Chinese Afterpay Investor is ‘Glorified Surveillance Arm’ of Communist Regime: US Senator

May 5, 2020 Updated: May 6, 2020

Chinese technology giant Tencent has bought a 5 percent stake in Melbourne-based Afterpay as it contends in U.S. markets with a push to ban Beijing-backed software from being used by U.S. officials.

The announcement came on May 1 with Tencent Holdings paying around $300 million (US$192.8 million) for its stake in Afterpay.

In a statement, Afterpay co-founders Anthony Eisen and Nick Molnar said they were privileged to have Tencent become a substantial shareholder in the business and were hoping to learn from one of the “world’s most successful digital platform businesses.”

Tencent’s Stake in Afterpay

Afterpay is a digital payment service that has gained popularity with millennials and Generation Z consumers.

It allows customers to buy something now and pay it off later in fortnightly installments. Afterpay does not conduct a credit check on customers, making it less stringent than credit cards.

According to an October 2019 press release, Afterpay conducts “millions” of purchases each month working with over 30,000 businesses locally. It is also expanding into the United Kingdom and United States.

Tencent’s Chief Strategy Officer James Mitchell said that outside of China, the company was keen to invest in pioneering financial technology companies and Afterpay aligned “well with consumer trends developing globally.”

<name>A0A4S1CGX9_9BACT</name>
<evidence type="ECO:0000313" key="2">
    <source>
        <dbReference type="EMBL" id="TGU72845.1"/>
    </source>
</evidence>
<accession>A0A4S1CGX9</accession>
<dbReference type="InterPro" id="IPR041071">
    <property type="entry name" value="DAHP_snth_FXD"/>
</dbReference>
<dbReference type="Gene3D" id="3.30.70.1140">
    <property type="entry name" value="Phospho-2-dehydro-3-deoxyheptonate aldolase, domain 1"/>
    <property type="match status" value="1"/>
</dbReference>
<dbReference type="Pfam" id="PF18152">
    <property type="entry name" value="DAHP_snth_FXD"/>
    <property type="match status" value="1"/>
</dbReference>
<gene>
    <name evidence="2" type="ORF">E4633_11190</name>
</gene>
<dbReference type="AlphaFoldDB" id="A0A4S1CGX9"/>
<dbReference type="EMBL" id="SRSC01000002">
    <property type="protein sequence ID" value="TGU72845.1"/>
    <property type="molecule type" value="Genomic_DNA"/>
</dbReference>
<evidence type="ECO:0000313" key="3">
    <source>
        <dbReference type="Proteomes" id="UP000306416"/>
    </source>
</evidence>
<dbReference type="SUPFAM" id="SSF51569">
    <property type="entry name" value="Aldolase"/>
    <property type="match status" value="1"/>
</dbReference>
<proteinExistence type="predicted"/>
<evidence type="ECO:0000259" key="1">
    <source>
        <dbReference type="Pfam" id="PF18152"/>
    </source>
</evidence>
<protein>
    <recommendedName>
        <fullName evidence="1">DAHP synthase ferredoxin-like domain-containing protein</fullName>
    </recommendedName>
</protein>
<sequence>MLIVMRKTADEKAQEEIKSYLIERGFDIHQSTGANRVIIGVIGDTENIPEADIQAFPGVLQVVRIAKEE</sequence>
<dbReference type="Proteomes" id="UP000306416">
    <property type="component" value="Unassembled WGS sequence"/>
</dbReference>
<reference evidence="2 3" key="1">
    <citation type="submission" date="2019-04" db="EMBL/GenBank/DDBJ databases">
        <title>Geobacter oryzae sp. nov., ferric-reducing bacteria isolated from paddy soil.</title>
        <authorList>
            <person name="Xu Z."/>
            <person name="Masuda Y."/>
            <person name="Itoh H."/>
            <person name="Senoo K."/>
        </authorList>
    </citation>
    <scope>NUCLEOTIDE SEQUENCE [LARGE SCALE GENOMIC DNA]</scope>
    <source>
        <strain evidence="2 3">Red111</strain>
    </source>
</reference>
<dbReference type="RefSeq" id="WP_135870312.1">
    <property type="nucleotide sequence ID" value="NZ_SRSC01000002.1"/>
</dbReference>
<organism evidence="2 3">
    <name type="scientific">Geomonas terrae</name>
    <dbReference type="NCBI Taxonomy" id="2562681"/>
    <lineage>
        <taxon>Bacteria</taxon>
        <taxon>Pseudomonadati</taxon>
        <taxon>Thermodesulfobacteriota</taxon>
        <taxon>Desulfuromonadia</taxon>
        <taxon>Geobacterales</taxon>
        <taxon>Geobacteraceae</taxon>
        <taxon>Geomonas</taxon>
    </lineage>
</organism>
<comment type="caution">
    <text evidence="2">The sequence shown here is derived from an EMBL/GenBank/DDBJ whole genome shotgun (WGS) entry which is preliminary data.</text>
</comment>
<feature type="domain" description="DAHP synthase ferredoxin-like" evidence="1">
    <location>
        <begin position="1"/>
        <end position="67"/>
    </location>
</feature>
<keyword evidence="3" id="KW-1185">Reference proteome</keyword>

“We look forward to a deep and long-term business partnership between Tencent and Afterpay,” he said.

Analysts believe Tencent’s stake could aid its bid to compete outside of China with companies such as Visa and Mastercard. For Afterpay, it may be a potential springboard for expansion into Asia.

Last year, Tencent bought a 10 percent stake in the online forum Reddit for $232.5 million (US$150 million). Commenting on the move, James Gorrie, author of “The China Crisis,” said Tencent was establishing another channel for the Chinese Communist Party (CCP) to spread its influence.

“But just as compelling about Reddit’s new owners is Tencent’s—and the CCP’s—access to the personal information of millions of Americans and other Westerners,” he said.

Tencent is an active investor globally with over 456 companies in its portfolio.

US Bill Against Chinese Espionage

In the United States, republican senators Ted Cruz (R-Texas) and Josh Hawley (R-Mo.) announced on April 30 they would be introducing a bill aimed at banning federal employees from using tech platforms that are subject to influence by the CCP.

It would require an annual list of technology companies be compiled and submitted to Congress. The companies would be those believed to be “subject to influence or control” by the Chinese regime.

The Countering Chinese Attempts at Snooping Act of 2020 would ban officials from conducting business over any social media, smartphone application, and telecommunications technology that are “produced, operated, or hosted” by companies on the list.